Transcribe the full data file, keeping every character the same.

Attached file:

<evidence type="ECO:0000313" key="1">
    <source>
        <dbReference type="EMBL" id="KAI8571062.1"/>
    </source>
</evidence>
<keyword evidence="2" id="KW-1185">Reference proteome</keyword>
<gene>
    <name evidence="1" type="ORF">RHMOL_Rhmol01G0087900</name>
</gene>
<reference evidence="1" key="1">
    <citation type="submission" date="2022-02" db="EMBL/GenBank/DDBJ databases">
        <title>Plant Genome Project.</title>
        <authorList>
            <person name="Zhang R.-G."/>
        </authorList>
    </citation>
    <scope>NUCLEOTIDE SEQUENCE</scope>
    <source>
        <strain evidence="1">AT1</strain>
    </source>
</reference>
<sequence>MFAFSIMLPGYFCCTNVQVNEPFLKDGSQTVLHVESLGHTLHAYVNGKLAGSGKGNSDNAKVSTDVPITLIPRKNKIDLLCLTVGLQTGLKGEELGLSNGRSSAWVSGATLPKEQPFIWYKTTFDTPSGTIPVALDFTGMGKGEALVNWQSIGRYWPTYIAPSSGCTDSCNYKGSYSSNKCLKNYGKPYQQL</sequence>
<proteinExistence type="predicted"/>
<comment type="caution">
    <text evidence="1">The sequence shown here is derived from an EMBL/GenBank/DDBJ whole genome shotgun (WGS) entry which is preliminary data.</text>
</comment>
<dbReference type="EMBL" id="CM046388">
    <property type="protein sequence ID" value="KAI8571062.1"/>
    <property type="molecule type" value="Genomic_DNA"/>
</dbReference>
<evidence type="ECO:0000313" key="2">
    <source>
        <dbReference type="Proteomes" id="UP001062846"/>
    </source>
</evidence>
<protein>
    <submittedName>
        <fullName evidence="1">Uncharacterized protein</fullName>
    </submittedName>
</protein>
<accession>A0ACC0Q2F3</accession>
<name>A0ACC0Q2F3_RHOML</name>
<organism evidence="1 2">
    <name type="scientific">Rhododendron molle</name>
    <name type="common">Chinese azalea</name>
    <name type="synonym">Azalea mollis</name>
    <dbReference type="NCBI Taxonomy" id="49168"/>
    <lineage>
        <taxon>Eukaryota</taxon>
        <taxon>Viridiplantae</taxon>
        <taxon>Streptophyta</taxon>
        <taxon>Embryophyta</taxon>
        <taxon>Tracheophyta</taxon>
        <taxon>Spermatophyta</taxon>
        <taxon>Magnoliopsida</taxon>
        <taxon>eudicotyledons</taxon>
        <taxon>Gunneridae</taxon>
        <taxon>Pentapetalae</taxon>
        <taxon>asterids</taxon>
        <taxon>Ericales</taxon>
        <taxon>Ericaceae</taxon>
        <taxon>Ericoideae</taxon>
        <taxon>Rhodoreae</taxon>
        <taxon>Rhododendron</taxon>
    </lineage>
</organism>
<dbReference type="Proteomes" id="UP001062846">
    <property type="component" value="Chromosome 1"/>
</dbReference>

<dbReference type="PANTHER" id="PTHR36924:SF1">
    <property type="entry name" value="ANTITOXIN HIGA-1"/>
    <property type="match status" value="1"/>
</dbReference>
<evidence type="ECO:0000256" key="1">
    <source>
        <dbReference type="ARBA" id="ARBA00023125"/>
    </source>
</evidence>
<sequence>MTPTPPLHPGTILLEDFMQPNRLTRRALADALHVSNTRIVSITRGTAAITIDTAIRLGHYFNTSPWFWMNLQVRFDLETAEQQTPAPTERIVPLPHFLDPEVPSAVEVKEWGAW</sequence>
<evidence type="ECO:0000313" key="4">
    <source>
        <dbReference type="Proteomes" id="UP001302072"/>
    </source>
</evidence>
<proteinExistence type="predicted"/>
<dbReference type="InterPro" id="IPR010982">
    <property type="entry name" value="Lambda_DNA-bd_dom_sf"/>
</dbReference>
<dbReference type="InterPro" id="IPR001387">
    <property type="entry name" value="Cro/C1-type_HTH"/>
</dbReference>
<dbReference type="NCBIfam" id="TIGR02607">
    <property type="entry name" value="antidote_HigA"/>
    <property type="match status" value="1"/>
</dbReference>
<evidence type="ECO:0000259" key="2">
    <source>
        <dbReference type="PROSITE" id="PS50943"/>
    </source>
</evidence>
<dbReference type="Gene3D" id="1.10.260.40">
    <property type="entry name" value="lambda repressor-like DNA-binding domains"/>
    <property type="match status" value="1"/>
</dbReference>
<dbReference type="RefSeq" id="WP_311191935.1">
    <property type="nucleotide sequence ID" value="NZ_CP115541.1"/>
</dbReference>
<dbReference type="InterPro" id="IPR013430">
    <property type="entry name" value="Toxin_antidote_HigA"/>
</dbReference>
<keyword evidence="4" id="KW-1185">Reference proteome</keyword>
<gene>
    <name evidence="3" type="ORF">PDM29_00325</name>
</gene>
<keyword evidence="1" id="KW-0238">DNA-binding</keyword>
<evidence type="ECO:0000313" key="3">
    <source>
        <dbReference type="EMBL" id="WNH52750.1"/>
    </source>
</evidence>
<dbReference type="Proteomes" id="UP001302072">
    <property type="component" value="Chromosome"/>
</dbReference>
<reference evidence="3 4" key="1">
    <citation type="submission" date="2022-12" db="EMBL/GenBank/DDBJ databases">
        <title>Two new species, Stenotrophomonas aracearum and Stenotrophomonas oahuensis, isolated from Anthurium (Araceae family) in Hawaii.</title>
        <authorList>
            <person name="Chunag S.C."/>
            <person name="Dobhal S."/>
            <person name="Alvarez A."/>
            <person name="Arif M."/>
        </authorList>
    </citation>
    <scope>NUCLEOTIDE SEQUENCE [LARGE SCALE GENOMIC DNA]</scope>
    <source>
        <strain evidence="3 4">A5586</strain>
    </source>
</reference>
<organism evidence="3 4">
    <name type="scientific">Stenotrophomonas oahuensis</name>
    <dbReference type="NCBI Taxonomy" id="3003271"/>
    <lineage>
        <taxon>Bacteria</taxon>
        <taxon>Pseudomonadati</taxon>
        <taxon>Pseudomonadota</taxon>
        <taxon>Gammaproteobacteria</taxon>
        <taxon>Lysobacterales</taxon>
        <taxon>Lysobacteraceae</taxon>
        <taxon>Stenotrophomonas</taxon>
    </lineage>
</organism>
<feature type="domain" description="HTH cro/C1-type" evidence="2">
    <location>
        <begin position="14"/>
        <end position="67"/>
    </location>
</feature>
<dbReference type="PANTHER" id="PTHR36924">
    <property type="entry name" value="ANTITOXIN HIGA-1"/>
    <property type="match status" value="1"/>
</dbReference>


<evidence type="ECO:0000313" key="1">
    <source>
        <dbReference type="EMBL" id="KAI8571062.1"/>
    </source>
</evidence>
<keyword evidence="2" id="KW-1185">Reference proteome</keyword>
<gene>
    <name evidence="1" type="ORF">RHMOL_Rhmol01G0087900</name>
</gene>
<reference evidence="1" key="1">
    <citation type="submission" date="2022-02" db="EMBL/GenBank/DDBJ databases">
        <title>Plant Genome Project.</title>
        <authorList>
            <person name="Zhang R.-G."/>
        </authorList>
    </citation>
    <scope>NUCLEOTIDE SEQUENCE</scope>
    <source>
        <strain evidence="1">AT1</strain>
    </source>
</reference>
<sequence>MFAFSIMLPGYFCCTNVQVNEPFLKDGSQTVLHVESLGHTLHAYVNGKLAGSGKGNSDNAKVSTDVPITLIPRKNKIDLLCLTVGLQTGLKGEELGLSNGRSSAWVSGATLPKEQPFIWYKTTFDTPSGTIPVALDFTGMGKGEALVNWQSIGRYWPTYIAPSSGCTDSCNYKGSYSSNKCLKNYGKPYQQL</sequence>
<proteinExistence type="predicted"/>
<comment type="caution">
    <text evidence="1">The sequence shown here is derived from an EMBL/GenBank/DDBJ whole genome shotgun (WGS) entry which is preliminary data.</text>
</comment>
<dbReference type="EMBL" id="CM046388">
    <property type="protein sequence ID" value="KAI8571062.1"/>
    <property type="molecule type" value="Genomic_DNA"/>
</dbReference>
<evidence type="ECO:0000313" key="2">
    <source>
        <dbReference type="Proteomes" id="UP001062846"/>
    </source>
</evidence>
<protein>
    <submittedName>
        <fullName evidence="1">Uncharacterized protein</fullName>
    </submittedName>
</protein>
<accession>A0ACC0Q2F3</accession>
<name>A0ACC0Q2F3_RHOML</name>
<organism evidence="1 2">
    <name type="scientific">Rhododendron molle</name>
    <name type="common">Chinese azalea</name>
    <name type="synonym">Azalea mollis</name>
    <dbReference type="NCBI Taxonomy" id="49168"/>
    <lineage>
        <taxon>Eukaryota</taxon>
        <taxon>Viridiplantae</taxon>
        <taxon>Streptophyta</taxon>
        <taxon>Embryophyta</taxon>
        <taxon>Tracheophyta</taxon>
        <taxon>Spermatophyta</taxon>
        <taxon>Magnoliopsida</taxon>
        <taxon>eudicotyledons</taxon>
        <taxon>Gunneridae</taxon>
        <taxon>Pentapetalae</taxon>
        <taxon>asterids</taxon>
        <taxon>Ericales</taxon>
        <taxon>Ericaceae</taxon>
        <taxon>Ericoideae</taxon>
        <taxon>Rhodoreae</taxon>
        <taxon>Rhododendron</taxon>
    </lineage>
</organism>
<dbReference type="Proteomes" id="UP001062846">
    <property type="component" value="Chromosome 1"/>
</dbReference>

<dbReference type="PANTHER" id="PTHR36924:SF1">
    <property type="entry name" value="ANTITOXIN HIGA-1"/>
    <property type="match status" value="1"/>
</dbReference>
<evidence type="ECO:0000256" key="1">
    <source>
        <dbReference type="ARBA" id="ARBA00023125"/>
    </source>
</evidence>
<sequence>MTPTPPLHPGTILLEDFMQPNRLTRRALADALHVSNTRIVSITRGTAAITIDTAIRLGHYFNTSPWFWMNLQVRFDLETAEQQTPAPTERIVPLPHFLDPEVPSAVEVKEWGAW</sequence>
<evidence type="ECO:0000313" key="4">
    <source>
        <dbReference type="Proteomes" id="UP001302072"/>
    </source>
</evidence>
<proteinExistence type="predicted"/>
<dbReference type="InterPro" id="IPR010982">
    <property type="entry name" value="Lambda_DNA-bd_dom_sf"/>
</dbReference>
<dbReference type="InterPro" id="IPR001387">
    <property type="entry name" value="Cro/C1-type_HTH"/>
</dbReference>
<dbReference type="NCBIfam" id="TIGR02607">
    <property type="entry name" value="antidote_HigA"/>
    <property type="match status" value="1"/>
</dbReference>
<evidence type="ECO:0000259" key="2">
    <source>
        <dbReference type="PROSITE" id="PS50943"/>
    </source>
</evidence>
<dbReference type="Gene3D" id="1.10.260.40">
    <property type="entry name" value="lambda repressor-like DNA-binding domains"/>
    <property type="match status" value="1"/>
</dbReference>
<dbReference type="RefSeq" id="WP_311191935.1">
    <property type="nucleotide sequence ID" value="NZ_CP115541.1"/>
</dbReference>
<dbReference type="InterPro" id="IPR013430">
    <property type="entry name" value="Toxin_antidote_HigA"/>
</dbReference>
<keyword evidence="4" id="KW-1185">Reference proteome</keyword>
<gene>
    <name evidence="3" type="ORF">PDM29_00325</name>
</gene>
<keyword evidence="1" id="KW-0238">DNA-binding</keyword>
<evidence type="ECO:0000313" key="3">
    <source>
        <dbReference type="EMBL" id="WNH52750.1"/>
    </source>
</evidence>
<dbReference type="Proteomes" id="UP001302072">
    <property type="component" value="Chromosome"/>
</dbReference>
<reference evidence="3 4" key="1">
    <citation type="submission" date="2022-12" db="EMBL/GenBank/DDBJ databases">
        <title>Two new species, Stenotrophomonas aracearum and Stenotrophomonas oahuensis, isolated from Anthurium (Araceae family) in Hawaii.</title>
        <authorList>
            <person name="Chunag S.C."/>
            <person name="Dobhal S."/>
            <person name="Alvarez A."/>
            <person name="Arif M."/>
        </authorList>
    </citation>
    <scope>NUCLEOTIDE SEQUENCE [LARGE SCALE GENOMIC DNA]</scope>
    <source>
        <strain evidence="3 4">A5586</strain>
    </source>
</reference>
<organism evidence="3 4">
    <name type="scientific">Stenotrophomonas oahuensis</name>
    <dbReference type="NCBI Taxonomy" id="3003271"/>
    <lineage>
        <taxon>Bacteria</taxon>
        <taxon>Pseudomonadati</taxon>
        <taxon>Pseudomonadota</taxon>
        <taxon>Gammaproteobacteria</taxon>
        <taxon>Lysobacterales</taxon>
        <taxon>Lysobacteraceae</taxon>
        <taxon>Stenotrophomonas</taxon>
    </lineage>
</organism>
<feature type="domain" description="HTH cro/C1-type" evidence="2">
    <location>
        <begin position="14"/>
        <end position="67"/>
    </location>
</feature>
<dbReference type="PANTHER" id="PTHR36924">
    <property type="entry name" value="ANTITOXIN HIGA-1"/>
    <property type="match status" value="1"/>
</dbReference>